92nd American Meteorological Society Annual Meeting (January 22-26, 2012)

Wednesday, 25 January 2012: 4:30 PM
The Potential of 1.3GHz-Band Wind Profiler for Monitoring Atmospheric Turbulences on the Airways
Room 335/336 (New Orleans Convention Center )
Yusuke Kajiwara, Japan Meteorological Agency/MRI, Tokyo, Japan; and H. Hashiguchi, M. Yamamoto, K. Higashi, S. Kawamura, A. Adachi, K. Bessho, and M. Kurosu

Poster PDF (1.6 MB)

There are many kinds of meteorological phenomena, which may cause serious trouble to aircraft operations. Among them, atmospheric turbulences sometimes bring significant aircraft accidents because it is difficult to detect them by visual observation or weather radar. At present, PIlot weather REPort (PIREP) is a major method for observation of atmospheric turbulences, however, PIREP is not suitable for monitoring them at all times at a specific point or altitude. Therefore the development of new observation instruments, which can always catch them at any altitudes, is expected.

Wind Profiler is one of the observation instruments that can frequently measure the vertical profiles of wind speed and direction using radio waves. It has been installed at airport and used for aviation weather observation such as monitoring low-level wind shear as well as for synoptic and mesoscale weather observations. Wind profiler can obtain additional atmospheric information called as spectral width which broadens owing to atmospheric turbulence. Spectral width also grows wider in accordance with other factors. However it is possible to evaluate the strength of atmospheric turbulence from the spectral width by adding the appropriate correction to it. So it was reported that there is good agreement between eddy (energy) dissipation rate derived from the spectral width of wind profiler data and low-level turbulence in the vicinity of the airport (Chan and Chan, 2004).

Japan Meteorological Agency (JMA) has been operating a network consisting of thirty-one 1.3GHz-band wind profilers throughout the Japanese islands from 2001. This system makes it possible to observe the wind speed and direction up to 9 km altitude at the maximum, or up to 5 km altitude on the average through a year. In addition JMA has been sharing PIREP data with the airlines for ten years. From the comparison of these data sets, it is found that there is good correspondence between the spectral width retrieved from wind profilers and the intensity of turbulence in PIREP data. With spectral width we can catch not only clear air turbulences caused in the areas with strong vertical wind shear but also other turbulences which may not be related to the vertical wind shear. It is concluded that wind profiler has the potential to become an effective means of monitoring atmospheric turbulences on the airways. On the other hand, because of weaker signal from dry air (especially in high altitude), it cannot often obtain the data even if turbulences occur frequently in the atmosphere. So the current performance of the wind profilers for JMA network is not sufficient for monitoring high-altitude turbulences.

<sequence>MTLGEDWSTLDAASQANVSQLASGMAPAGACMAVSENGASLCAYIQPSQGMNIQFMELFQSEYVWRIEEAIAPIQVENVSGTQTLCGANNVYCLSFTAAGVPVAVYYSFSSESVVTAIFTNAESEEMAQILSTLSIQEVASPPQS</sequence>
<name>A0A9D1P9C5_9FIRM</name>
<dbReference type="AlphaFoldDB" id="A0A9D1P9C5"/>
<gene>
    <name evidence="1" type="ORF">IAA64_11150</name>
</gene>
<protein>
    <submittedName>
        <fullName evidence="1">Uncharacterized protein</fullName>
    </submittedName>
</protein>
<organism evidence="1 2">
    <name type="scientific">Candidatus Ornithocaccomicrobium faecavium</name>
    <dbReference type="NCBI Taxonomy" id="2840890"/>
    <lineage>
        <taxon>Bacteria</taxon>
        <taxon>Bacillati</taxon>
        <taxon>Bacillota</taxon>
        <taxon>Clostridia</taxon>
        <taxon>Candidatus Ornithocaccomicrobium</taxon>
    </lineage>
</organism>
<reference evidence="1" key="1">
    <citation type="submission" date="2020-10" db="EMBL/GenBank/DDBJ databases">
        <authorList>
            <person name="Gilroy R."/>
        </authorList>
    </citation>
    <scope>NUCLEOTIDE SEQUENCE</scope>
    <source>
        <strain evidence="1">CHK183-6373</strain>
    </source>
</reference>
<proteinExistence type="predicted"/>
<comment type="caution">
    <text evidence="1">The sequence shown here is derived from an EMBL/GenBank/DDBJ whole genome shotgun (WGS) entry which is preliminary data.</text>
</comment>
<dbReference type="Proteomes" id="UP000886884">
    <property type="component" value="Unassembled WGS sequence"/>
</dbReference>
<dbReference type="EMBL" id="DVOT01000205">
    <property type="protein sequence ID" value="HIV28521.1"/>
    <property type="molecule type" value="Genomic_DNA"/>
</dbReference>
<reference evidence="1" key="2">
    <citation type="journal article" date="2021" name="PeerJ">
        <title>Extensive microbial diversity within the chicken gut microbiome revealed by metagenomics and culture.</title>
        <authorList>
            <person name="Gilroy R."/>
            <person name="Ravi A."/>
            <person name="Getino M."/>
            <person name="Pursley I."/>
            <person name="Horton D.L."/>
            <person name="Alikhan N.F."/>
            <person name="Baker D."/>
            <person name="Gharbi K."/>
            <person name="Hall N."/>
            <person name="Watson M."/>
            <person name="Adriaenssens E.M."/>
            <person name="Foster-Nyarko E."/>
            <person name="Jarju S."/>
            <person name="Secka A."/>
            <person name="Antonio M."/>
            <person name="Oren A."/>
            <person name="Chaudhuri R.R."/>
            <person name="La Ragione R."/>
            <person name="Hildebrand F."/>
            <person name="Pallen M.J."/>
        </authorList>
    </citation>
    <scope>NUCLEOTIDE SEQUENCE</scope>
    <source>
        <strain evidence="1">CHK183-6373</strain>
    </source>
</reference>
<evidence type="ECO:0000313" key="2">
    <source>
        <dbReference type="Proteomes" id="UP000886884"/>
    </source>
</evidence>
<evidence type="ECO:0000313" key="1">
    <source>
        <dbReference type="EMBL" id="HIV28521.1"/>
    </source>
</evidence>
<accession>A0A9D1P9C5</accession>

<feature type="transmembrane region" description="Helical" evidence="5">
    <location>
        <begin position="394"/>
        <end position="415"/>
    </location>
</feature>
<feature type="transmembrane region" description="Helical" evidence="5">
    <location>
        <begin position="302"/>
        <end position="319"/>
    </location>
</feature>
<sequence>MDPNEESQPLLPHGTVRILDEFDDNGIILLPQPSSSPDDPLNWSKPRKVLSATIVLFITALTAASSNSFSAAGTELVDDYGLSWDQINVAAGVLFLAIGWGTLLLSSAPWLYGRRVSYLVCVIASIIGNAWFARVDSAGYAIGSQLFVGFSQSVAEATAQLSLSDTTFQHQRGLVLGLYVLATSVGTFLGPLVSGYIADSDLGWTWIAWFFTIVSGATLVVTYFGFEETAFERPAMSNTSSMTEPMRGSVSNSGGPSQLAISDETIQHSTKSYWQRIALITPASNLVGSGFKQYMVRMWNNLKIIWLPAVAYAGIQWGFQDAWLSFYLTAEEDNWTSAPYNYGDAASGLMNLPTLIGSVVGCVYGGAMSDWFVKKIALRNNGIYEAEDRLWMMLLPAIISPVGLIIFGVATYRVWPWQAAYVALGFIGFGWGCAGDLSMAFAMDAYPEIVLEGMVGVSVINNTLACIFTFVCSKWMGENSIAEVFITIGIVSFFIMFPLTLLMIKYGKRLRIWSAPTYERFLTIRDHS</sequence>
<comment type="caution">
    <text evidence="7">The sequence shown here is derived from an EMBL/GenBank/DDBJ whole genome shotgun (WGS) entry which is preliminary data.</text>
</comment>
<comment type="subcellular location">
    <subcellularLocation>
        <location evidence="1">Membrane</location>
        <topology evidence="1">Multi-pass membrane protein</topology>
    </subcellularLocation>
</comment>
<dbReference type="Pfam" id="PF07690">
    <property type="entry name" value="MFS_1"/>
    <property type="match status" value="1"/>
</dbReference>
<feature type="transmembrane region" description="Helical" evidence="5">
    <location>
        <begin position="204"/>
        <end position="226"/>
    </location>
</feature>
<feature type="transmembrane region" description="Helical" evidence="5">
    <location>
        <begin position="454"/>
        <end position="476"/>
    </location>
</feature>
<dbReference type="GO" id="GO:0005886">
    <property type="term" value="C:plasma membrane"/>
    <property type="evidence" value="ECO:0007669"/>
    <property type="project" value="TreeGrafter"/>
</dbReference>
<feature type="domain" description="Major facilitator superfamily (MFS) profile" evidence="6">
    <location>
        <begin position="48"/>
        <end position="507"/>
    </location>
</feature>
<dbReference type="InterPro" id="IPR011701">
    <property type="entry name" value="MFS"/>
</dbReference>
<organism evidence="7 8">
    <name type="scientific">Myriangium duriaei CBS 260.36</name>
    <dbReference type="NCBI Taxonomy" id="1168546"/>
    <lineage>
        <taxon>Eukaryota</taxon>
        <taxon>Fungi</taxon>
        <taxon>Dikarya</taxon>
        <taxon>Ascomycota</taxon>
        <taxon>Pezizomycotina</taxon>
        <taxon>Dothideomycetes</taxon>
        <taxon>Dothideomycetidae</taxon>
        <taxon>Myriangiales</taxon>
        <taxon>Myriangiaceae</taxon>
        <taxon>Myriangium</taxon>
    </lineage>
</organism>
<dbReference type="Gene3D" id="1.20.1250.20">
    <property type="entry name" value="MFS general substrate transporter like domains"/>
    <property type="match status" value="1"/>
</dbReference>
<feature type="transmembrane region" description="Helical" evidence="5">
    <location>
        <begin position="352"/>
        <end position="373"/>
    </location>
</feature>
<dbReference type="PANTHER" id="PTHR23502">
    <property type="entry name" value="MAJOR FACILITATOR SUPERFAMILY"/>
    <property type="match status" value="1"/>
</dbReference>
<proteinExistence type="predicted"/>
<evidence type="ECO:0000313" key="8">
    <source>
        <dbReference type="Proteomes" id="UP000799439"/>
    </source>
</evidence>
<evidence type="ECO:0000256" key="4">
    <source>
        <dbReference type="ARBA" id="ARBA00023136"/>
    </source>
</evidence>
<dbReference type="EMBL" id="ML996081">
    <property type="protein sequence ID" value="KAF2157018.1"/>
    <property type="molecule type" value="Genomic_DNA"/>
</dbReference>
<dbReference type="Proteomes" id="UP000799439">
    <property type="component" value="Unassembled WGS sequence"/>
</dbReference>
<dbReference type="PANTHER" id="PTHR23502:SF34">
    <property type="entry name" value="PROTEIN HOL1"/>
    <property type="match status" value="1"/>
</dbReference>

In July 2011, Kyoto University, National Institute of Information and Communications Technology and Meteorological Research Institute of JMA launched the project team to make up for this disadvantage. The 1.3GHz-band wind profiler has advantages of smaller antenna size as well as lower cost of installation, operation and maintenance ,compared to other frequency band's one. The objectives of this team are to develop a next generation wind profiler which can observe continuously from near the ground up to cruising altitude of the aircraft by combining increase of the transmission power and advanced signal processing, and to establish the turbulence detection techniques from this new wind profiler by 2014. In addition, various forecasting techniques for turbulence have been developed based on PIREP data. Therefore there is still big room for improvement of the atmospheric turbulence forecast. In this regard, using the data from the next generation wind profiler as the validation data, we will develop new forecasting technique for atmospheric turbulence.

Acknowledgments: The present study was supported by the Program for Promoting Fundamental Transport Technology Research from the Japan Railway Construction, Transport and Technology Agency (JRTT).

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